Joe Carlsmith Audio

Full audio for "Scheming AIs: Will AIs fake alignment during training in order to get power?"

November 15, 2023 Joe Carlsmith
Joe Carlsmith Audio
Full audio for "Scheming AIs: Will AIs fake alignment during training in order to get power?"
Show Notes Chapter Markers

This is the full audio for my report "Scheming AIs: Will AIs fake alignment during training in order to get power?"

(I’m also posting audio for individual sections of the report on this podcast, but the ordering was getting messed up on various podcast apps, and I think some people might want one big audio file regardless, so here it is. I’m going to be posting the individual sections one by one, in the right order, over the coming days. )

Full text of the report here:
Summary here:

0. Introduction
0.1 Preliminaries
0.2 Summary of the report
0.2.1 Summary of section 1
0.2.2 Summary of section 2
0.2.3 Summary of section 3
0.2.4 Summary of section 4
0.2.5 Summary of section 5
0.2.6 Summary of section 6
1. Scheming and its significance
1.1 Varieties of fake alignment
1.1.1 Alignment fakers
1.1.2 Training-gamers
1.1.3 Power-motivated instrumental training-gamers, or “schemers”
1.1.4 Goal-guarding schemers
1.2 Other models training might produce
1.2.1 Terminal training-gamers (or, “reward-on-the-episode seekers”)
1.2.2 Models that aren’t playing the training game Training saints Misgeneralized non-training-gamers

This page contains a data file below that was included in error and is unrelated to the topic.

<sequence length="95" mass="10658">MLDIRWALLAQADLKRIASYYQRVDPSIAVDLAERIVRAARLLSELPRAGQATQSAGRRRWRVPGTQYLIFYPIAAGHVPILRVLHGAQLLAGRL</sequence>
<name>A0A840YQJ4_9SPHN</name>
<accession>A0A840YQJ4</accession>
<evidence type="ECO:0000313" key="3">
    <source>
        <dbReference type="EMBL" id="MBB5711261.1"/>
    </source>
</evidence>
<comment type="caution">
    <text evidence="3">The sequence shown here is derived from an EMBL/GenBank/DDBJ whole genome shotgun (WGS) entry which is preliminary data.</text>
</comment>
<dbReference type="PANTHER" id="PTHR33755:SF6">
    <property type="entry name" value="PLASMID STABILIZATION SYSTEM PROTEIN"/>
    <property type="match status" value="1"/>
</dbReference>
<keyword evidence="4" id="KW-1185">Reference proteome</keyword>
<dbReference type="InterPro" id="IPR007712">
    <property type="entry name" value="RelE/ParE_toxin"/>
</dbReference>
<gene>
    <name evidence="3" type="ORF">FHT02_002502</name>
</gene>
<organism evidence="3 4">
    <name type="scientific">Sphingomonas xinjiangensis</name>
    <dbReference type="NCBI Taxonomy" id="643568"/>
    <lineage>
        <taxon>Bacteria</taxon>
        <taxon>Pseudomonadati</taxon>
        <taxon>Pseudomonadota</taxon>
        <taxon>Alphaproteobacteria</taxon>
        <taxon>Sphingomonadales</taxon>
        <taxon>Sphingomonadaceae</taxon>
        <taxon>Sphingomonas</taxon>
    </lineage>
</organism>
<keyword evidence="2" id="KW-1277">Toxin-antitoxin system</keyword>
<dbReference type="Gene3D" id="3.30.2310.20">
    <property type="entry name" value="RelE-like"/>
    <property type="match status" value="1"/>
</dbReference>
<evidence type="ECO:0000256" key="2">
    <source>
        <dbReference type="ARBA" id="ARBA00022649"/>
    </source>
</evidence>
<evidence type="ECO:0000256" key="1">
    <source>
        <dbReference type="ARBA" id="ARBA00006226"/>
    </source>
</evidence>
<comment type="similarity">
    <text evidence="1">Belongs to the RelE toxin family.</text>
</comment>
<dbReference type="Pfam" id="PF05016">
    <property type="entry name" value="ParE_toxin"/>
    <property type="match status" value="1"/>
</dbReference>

1.2.3 Contra “internal” vs. “corrigible” alignment
1.2.4 The overall taxonomy
1.3 Why focus on schemers in particular?
1.3.1 The type of misalignment I’m most worried about
1.3.2 Contrast with reward-on-the-episode seekers Responsiveness to honest tests Temporal scope and general “ambition” Sandbagging and “early undermining”
1.3.3 Contrast with models that aren’t playing the training game
1.3.4 Non-schemers with schemer-like traits
1.3.5 Mixed models
1.4 Are theoretical arguments about this topic even useful?
1.5 On “slack” in training
2. What’s required for scheming?
2.1 Situational awareness
2.2 Beyond-episode goals
2.2.1 Two concepts of an “episode” The incentivized episode The intuitive episode
2.2.2 Two sources of beyond-episode goals Training-game-independent beyond-episode goals Are beyond-episode goals the default? How will models think about time? The role of “reflection” Pushing back on beyond-episode goals using adversarial training Training-game-dependent beyond-episode goals Can gradient descent “notice” the benefits of turning a non-schemer into a schemer? Is SGD pulling scheming out of models by any means necessary?
2.2.3 “Clean” vs. “messy” goal-directedness Does scheming require a higher standard of goal-directedness?
2.2.4 What if you intentionally train models to have long-term goals? Training the model on long episodes Using short episodes to train a model to pursue long-term goals How much useful, alignment-relevant cognitive work can be done using AIs with
2.3 Aiming at reward-on-the-episode as part of a power-motivated instrumental strategy